Common Soul Curry for India, Brazil by Madhusree Chatterjee SignUp
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Common Soul Curry for India, Brazil
by Madhusree Chatterjee Bookmark and Share


What binds India to Brazil apart from the common love for high energy dancing? Both countries are hooked to food. Brazilians love their nuts and vegetables -- especially the humble "bhindi" or lady's finger that millions of Indians fall back on days when there's nothing else in the fridge to whisk up a curry with the rotis. 

They can be sauted, stir-fried, deep fried into crispies with onions and tomatoes or curried with spices and Brazil nuts. 

"Brazilians eat eight different kind of okra or lady's finger - each tasting slightly different - with brownpequi (brown Brazilian rice with souari nuts) ormanioc (cassava) bread. Okra is very popular throughout the country. The dominant variety is the smooth type which has high mucilage," Brazilian master chef and herbal therapist Claudia Mattos told IANS at the Hotel Leela Kempinski in Gurgaon on the sidelines of the three-day World Dance Festival Sep 11-13. 

The most popular okra dishes are "Frang Quiabo" (chicken with okra) and okra cooked with tomatoes and manioc flour, she said. 

"Though Okras date back to 200 BC, it only reached Brazil from Asia in the 17th century. The name Okra is African in origin," Mattos said. 

One of the highlights of the festival that is featuring popular Brazilian and Latino dance performances from across the world is a lavish low-calorie Brazilian vegetarian spread for the participants and guests cooked especially for the occasion by chef Mattos and her team for three days. 

The festival, sponsored by Surya Brasil, a leading Brazilian herbal cosmetics giant, is being supported by the embassies of Brazil, Cuba, Venezuela, Dominican Republic and Ecuador. 

Mattos, who cooks only vegetarian food, said bananas, tomatoes and coconut were some of the staple Brazilian fruits and vegetables, along with manioc roots.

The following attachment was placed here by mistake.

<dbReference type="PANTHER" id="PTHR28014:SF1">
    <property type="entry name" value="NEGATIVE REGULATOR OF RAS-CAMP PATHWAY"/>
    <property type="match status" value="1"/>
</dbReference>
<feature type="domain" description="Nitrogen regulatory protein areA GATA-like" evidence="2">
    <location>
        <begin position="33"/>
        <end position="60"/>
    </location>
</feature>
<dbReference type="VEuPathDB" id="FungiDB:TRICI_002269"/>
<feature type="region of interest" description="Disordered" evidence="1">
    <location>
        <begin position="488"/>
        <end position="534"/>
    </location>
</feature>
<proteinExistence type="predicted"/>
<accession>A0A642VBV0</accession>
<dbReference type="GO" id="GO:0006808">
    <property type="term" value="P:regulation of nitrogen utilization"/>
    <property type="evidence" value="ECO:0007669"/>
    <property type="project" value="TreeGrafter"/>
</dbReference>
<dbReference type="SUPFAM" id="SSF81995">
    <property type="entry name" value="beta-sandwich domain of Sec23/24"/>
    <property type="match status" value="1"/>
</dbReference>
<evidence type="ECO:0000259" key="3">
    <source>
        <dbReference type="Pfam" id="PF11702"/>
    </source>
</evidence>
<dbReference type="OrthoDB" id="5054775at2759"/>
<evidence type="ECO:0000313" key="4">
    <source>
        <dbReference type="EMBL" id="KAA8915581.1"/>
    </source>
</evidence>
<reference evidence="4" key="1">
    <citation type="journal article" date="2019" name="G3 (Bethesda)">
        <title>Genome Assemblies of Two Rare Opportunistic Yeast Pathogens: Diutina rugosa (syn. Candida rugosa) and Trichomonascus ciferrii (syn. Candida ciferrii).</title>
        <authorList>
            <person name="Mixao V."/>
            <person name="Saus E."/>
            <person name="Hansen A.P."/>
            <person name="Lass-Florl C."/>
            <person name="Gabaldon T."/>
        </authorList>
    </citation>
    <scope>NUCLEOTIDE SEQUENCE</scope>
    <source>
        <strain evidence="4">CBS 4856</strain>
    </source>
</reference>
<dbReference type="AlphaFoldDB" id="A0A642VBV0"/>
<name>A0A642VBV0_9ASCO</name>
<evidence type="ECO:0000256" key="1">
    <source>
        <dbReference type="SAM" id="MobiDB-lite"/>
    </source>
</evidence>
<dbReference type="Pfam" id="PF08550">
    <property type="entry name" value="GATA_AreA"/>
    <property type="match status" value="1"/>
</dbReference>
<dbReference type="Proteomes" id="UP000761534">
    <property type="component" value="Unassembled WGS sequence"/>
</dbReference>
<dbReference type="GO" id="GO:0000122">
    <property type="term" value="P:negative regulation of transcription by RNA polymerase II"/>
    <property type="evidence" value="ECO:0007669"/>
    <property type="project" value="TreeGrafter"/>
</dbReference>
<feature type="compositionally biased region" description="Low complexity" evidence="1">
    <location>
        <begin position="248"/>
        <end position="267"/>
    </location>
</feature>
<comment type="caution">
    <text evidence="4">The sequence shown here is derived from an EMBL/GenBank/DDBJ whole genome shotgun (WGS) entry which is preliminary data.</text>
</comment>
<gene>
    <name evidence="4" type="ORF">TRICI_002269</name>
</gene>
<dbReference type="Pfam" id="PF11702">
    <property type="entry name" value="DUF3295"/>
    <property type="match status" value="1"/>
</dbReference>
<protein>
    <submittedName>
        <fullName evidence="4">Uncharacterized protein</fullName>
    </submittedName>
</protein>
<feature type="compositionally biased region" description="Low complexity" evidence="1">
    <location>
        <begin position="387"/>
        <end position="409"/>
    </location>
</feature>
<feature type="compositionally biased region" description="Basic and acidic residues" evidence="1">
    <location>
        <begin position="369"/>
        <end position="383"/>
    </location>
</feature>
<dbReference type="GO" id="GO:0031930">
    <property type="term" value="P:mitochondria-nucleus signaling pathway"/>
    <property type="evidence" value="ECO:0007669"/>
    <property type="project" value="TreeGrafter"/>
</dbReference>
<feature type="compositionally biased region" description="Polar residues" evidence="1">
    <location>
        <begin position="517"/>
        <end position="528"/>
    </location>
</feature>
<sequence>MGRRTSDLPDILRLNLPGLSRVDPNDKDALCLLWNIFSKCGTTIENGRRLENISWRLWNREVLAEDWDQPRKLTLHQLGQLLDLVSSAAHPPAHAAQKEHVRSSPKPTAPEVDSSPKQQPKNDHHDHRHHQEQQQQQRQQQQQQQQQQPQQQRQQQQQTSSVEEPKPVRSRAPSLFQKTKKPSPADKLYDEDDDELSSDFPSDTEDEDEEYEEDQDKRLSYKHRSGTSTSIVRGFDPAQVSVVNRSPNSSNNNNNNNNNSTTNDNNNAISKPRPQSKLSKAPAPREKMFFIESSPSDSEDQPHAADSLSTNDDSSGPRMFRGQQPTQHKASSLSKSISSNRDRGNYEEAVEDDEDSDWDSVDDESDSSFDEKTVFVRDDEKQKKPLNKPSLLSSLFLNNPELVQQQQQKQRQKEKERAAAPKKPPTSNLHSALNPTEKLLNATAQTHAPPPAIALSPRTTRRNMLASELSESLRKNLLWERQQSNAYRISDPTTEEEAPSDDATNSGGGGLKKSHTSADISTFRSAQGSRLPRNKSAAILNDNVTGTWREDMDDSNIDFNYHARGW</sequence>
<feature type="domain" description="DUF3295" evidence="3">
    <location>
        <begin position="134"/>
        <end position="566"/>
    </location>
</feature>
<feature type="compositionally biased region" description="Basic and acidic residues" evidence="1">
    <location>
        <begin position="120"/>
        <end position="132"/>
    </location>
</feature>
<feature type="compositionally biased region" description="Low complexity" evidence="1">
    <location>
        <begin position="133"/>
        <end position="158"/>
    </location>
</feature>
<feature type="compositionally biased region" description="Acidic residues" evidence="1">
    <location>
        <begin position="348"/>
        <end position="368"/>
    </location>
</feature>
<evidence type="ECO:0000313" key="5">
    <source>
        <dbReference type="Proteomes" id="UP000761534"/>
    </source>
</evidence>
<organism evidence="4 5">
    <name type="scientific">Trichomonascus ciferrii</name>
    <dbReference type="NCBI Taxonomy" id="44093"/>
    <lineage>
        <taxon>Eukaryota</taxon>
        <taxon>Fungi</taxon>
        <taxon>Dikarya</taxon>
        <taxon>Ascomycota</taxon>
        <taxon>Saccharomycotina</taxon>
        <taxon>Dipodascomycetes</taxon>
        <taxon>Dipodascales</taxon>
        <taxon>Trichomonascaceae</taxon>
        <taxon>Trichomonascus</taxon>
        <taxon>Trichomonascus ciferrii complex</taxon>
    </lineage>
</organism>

"Manioc roots, native to Amazonia, resemble sweet potatoes which are cultivated by the natives in the rain forest. They yield cassava starch. The roots are also fermented to make alcoholic beverage. It is high energy," Mattos said. 

The chef had rustled up two manioc (cassava) dishes, "farofa" -- fruits and rare Brazil nuts in buttered and roasted manioc flour; and manioc roots curried Indian style with pumpkins. 

Brazilians love both yellow and green bananas. "I have a signature dish of green banana peels called banana peel caponata. It is a fried salad dish, inspired by the Italian slow food movement," Mattos said. 

The slow food movement as opposed to fast food, explained Mattos, was founded by Carlo Petrini in Italy in 1986, to counter the invasion of junk instant food. 

"The aim is to preserve the cultural cuisine and the associated food plants, seeds, domestic animal and farming methods. The movement has spread to 136 countries. We have been campaigning to preserve some varieties of Brazil nuts, beans and cocoa seeds which are grown by the natives in the Amazonian rain forests. We want to sustain the traditional methods of farming, which are losing out to commercial cultivation and cash crops," Mattos said. 

As a tribute to the "endangered nuts, beans and fruits" of Brazil, Mattos had cooked a "rajma-type yellow dal" with Brazilian brown beans, caldinho (bean soup) and a light palm-heart salad, made of the white fleshy core of special Amazonian palm fruits mixed with local Baru nuts. 

"The palm hearts grown in the Amazon forests are a gastronomic exotica. They are very expensive," Mattos said. 

"Brazilian desserts are mostly fruit-based," she said, pointing to a bowl of orange pumpkin pudding sprinkled with manioc flour, a sweet banana paste, coconut cream topped with the "sweet umku" (a pigmented Brazilian herb) and "goiaba (guavas with red cores)". 

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12-Sep-2009
More by :  Madhusree Chatterjee
 
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